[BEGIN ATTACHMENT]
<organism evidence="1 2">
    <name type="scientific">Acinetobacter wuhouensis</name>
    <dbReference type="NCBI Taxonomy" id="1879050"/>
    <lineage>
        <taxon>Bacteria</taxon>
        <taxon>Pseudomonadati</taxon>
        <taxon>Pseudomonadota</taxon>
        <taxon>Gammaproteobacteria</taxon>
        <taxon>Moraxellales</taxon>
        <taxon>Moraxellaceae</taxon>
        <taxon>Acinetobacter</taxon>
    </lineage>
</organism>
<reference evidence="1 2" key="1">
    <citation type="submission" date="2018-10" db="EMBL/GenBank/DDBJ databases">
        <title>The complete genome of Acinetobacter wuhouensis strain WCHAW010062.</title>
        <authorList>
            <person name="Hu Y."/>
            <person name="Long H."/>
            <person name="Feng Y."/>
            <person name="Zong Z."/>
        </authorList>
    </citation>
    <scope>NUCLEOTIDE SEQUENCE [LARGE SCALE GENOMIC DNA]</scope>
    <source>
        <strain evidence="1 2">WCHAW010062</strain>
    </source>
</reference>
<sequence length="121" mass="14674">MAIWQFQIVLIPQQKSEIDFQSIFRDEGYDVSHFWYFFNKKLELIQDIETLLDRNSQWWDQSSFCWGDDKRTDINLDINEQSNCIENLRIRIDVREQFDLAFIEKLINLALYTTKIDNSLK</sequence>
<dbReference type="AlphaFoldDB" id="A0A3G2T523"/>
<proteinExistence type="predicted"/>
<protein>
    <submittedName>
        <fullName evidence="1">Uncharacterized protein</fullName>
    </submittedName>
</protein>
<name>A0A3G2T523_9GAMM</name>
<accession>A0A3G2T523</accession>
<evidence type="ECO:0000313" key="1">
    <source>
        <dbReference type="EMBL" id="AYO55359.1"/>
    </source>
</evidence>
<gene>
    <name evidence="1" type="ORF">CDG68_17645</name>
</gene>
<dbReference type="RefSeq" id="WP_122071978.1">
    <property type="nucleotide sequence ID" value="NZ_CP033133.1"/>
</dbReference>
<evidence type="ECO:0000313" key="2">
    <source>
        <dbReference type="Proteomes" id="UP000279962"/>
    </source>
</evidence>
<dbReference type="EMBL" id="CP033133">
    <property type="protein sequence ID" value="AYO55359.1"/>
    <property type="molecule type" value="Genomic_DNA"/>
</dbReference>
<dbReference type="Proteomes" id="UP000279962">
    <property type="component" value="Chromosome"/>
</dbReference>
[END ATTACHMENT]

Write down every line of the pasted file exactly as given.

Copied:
<organism evidence="1 2">
    <name type="scientific">Acinetobacter wuhouensis</name>
    <dbReference type="NCBI Taxonomy" id="1879050"/>
    <lineage>
        <taxon>Bacteria</taxon>
        <taxon>Pseudomonadati</taxon>
        <taxon>Pseudomonadota</taxon>
        <taxon>Gammaproteobacteria</taxon>
        <taxon>Moraxellales</taxon>
        <taxon>Moraxellaceae</taxon>
        <taxon>Acinetobacter</taxon>
    </lineage>
</organism>
<reference evidence="1 2" key="1">
    <citation type="submission" date="2018-10" db="EMBL/GenBank/DDBJ databases">
        <title>The complete genome of Acinetobacter wuhouensis strain WCHAW010062.</title>
        <authorList>
            <person name="Hu Y."/>
            <person name="Long H."/>
            <person name="Feng Y."/>
            <person name="Zong Z."/>
        </authorList>
    </citation>
    <scope>NUCLEOTIDE SEQUENCE [LARGE SCALE GENOMIC DNA]</scope>
    <source>
        <strain evidence="1 2">WCHAW010062</strain>
    </source>
</reference>
<sequence length="121" mass="14674">MAIWQFQIVLIPQQKSEIDFQSIFRDEGYDVSHFWYFFNKKLELIQDIETLLDRNSQWWDQSSFCWGDDKRTDINLDINEQSNCIENLRIRIDVREQFDLAFIEKLINLALYTTKIDNSLK</sequence>
<dbReference type="AlphaFoldDB" id="A0A3G2T523"/>
<proteinExistence type="predicted"/>
<protein>
    <submittedName>
        <fullName evidence="1">Uncharacterized protein</fullName>
    </submittedName>
</protein>
<name>A0A3G2T523_9GAMM</name>
<accession>A0A3G2T523</accession>
<evidence type="ECO:0000313" key="1">
    <source>
        <dbReference type="EMBL" id="AYO55359.1"/>
    </source>
</evidence>
<gene>
    <name evidence="1" type="ORF">CDG68_17645</name>
</gene>
<dbReference type="RefSeq" id="WP_122071978.1">
    <property type="nucleotide sequence ID" value="NZ_CP033133.1"/>
</dbReference>
<evidence type="ECO:0000313" key="2">
    <source>
        <dbReference type="Proteomes" id="UP000279962"/>
    </source>
</evidence>
<dbReference type="EMBL" id="CP033133">
    <property type="protein sequence ID" value="AYO55359.1"/>
    <property type="molecule type" value="Genomic_DNA"/>
</dbReference>
<dbReference type="Proteomes" id="UP000279962">
    <property type="component" value="Chromosome"/>
</dbReference>